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We Are Facing Climate Change Head On

Cheers to the coffee world out there. From the consumers to the farmers who grow it, to market participants and NGOs who work to support it… To all of us who live and breathe coffee.

I found myself in a meeting a couple weeks ago that took me back to Re:Co Symposium and SCAA Atlanta in April- my first (yes, I was a fellow- thanks S&D;)   At SCAA I was quickly reminded how complex coffee is – (Kraig sent me this article from the other day, shares the anxiety that can quickly overcome you as you begin to think about the complexity of coffee) from all the flavors, brewing methods, to issues the farmers face and – of course – CLIMATE CHANGE.

Women returning from washing clothes at Río Refugio.

Women returning from washing clothes at Río Refugio.

I went to all the climate change talks possible, and one thing stood out—WATER! From drought to temperature changes to lack of groundwater for irrigation. A woman came up to me after one talk to show me photos of her farms in Honduras and how dry they are. The future of growing coffee is changing.   As Mark Lundy from CIAT (highly recommend watching Making Progress on Climate Change- when Re:Co posts it, kept saying over and over, “This is the scenario if we do nothing.” This meeting I went to the other day was an example people doing SOMETHING.

The meeting took place in the Balsamo Mountain Range, just southwest of San Salvador. A mountain range that follows the Salvadoran coast east to west. The highest altitude is approximately 1,500 meters and the mountains are dotted with shade grown coffee farms throughout. Our local Blue Harvest team works here in the Comasagua Municipality. The potable water source for the urban town of Comasagua, with over 2,500 people, is a river called Rio Refugio. Rio Refugio flows from a bowl-shaped mountain side whose watershed is an area of about 112 hectares (277 acres).   In order to understand the situation of the water source and agricultural landscape, Blue Harvest and AGRITEC developed a complete land use and soil map of the watershed.

Our local coordinator, Rafael Huezo, was presenting the results of the study to a group of mixed landowners – large, medium, cooperatives, and small. He was saying, “We need to work in the whole watershed, but we need to prioritize certain areas.” The maps were clear. 16 farms make up the watershed with the Refugio River running straight through the middle.

Watershed map.

Watershed map.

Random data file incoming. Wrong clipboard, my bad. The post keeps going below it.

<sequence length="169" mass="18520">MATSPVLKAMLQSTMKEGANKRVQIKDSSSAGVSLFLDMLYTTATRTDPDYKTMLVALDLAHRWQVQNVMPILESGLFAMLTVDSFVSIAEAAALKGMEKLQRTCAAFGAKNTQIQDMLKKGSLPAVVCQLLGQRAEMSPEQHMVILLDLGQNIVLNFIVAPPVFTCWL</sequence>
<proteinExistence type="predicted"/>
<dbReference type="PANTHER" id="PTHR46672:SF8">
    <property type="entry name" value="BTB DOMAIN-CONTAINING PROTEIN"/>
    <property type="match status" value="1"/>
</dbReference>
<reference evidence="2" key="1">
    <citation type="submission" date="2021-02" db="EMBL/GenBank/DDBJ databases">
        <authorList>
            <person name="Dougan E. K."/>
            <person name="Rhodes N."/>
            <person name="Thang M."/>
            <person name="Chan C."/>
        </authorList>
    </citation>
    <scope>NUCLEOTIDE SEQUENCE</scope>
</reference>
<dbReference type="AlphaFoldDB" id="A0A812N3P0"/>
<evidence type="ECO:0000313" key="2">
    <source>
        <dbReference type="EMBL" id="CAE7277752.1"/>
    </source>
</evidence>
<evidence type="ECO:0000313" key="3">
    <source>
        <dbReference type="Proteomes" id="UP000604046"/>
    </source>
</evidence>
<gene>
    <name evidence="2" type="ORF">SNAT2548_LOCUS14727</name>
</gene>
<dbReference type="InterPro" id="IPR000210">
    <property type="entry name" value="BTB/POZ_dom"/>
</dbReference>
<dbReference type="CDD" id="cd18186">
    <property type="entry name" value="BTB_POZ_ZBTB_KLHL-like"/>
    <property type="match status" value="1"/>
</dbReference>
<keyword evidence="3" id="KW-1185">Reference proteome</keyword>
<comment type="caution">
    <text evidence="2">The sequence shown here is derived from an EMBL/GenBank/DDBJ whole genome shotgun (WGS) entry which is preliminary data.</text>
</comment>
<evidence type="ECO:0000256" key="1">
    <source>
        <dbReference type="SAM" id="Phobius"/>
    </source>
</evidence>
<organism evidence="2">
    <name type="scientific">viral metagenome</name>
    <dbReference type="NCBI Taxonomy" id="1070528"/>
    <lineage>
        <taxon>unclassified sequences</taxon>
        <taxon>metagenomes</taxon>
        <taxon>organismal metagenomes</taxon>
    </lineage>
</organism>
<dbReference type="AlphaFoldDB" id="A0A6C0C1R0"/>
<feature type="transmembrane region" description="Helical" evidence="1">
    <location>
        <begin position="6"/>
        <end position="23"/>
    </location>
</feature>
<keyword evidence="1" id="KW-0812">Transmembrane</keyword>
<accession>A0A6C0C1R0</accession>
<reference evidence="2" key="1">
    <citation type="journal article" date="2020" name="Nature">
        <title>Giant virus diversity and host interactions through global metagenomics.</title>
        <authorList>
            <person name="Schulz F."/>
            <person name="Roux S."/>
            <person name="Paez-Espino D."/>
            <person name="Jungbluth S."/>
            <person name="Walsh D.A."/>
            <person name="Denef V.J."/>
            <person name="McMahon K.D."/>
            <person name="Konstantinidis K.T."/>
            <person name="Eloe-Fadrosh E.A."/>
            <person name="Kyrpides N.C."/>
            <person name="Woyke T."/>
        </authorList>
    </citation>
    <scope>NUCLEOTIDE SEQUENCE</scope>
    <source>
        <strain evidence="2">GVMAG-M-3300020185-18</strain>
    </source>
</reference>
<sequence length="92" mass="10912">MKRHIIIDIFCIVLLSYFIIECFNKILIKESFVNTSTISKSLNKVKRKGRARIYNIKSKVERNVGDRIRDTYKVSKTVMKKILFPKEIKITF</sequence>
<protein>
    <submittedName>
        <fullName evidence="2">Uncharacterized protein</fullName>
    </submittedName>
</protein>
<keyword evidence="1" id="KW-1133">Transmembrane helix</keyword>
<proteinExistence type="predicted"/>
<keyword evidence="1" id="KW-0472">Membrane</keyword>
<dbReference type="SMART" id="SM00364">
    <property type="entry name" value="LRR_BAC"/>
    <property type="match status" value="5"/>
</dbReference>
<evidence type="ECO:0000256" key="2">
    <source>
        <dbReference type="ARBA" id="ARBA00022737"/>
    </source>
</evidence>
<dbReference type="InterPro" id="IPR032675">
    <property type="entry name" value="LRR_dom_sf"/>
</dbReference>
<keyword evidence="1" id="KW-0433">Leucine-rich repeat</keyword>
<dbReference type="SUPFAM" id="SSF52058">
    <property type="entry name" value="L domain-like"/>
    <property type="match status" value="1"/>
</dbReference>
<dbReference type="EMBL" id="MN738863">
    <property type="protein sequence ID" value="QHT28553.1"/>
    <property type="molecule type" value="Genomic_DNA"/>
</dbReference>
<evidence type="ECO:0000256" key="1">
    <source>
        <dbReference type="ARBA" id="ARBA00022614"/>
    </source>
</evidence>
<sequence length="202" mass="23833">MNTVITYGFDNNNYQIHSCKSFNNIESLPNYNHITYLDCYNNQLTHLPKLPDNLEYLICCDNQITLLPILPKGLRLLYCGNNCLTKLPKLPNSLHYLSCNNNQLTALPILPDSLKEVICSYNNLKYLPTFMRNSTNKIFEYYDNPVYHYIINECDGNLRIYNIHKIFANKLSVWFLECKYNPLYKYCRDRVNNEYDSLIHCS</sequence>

10 springs feed the river, and are spread throughout the upper parts of the watershed located within these farms. Soil mapping results were provided to each landowner, and a schedule was set to review the results to define appropriate fertility and soil nutrition plans. Then, the conversation turned to how they could make sure the water filters into the ground for plant production and keeps the water springs fed, ensuring potable water for Comasagua. Each farm participant explained what they were doing on their land to keep the water infiltrating and not lost to runoff. Some talked of terracing, infiltration works, staggered plants along contour lines, increasing ground cover and canopy cover.

But quickly the conversation turned towards markets. No matter how hard one tries to focus on soil and water conservation practices with coffee farmers, the conversation in the end always turns to markets. I mean, really, it is one of the key short-term sustainability first steps. You need to sell coffee in order to stay in coffee. The group began discussing how they can sell their coffee with a differential to go towards water conservation. How can they promote investments in this watershed for not only improving coffee quality (now they produce varieties from Marsellesa, Bourbon, and Caturras), but in the infrastructure and efforts to keep Comasagua drinking? How can a group of mixed sized farms come together to protect their watershed to benefit both their farms’ production and the people downstream? How can buyers from far away get involved and support this practice? How much of a differential would buyers be willing to pay?

These are all questions we are looking to answer. This group from Rio Refugio is lucky. They have the blueprint of their watershed and the farms’ position in it. This skeleton of their land and watershed shows them exactly where to prioritize in order to have the best hydrological impact. They know which areas are key infiltration points due to soil types. They have necessary information about the soils on their farms to be able to improve fertility and production of their farms specifically based on what their plants and soils need. Now, they need to get the right price to keep it going.

– Maren Barbee, Regional Manager of Blue Harvest Central America, CRS

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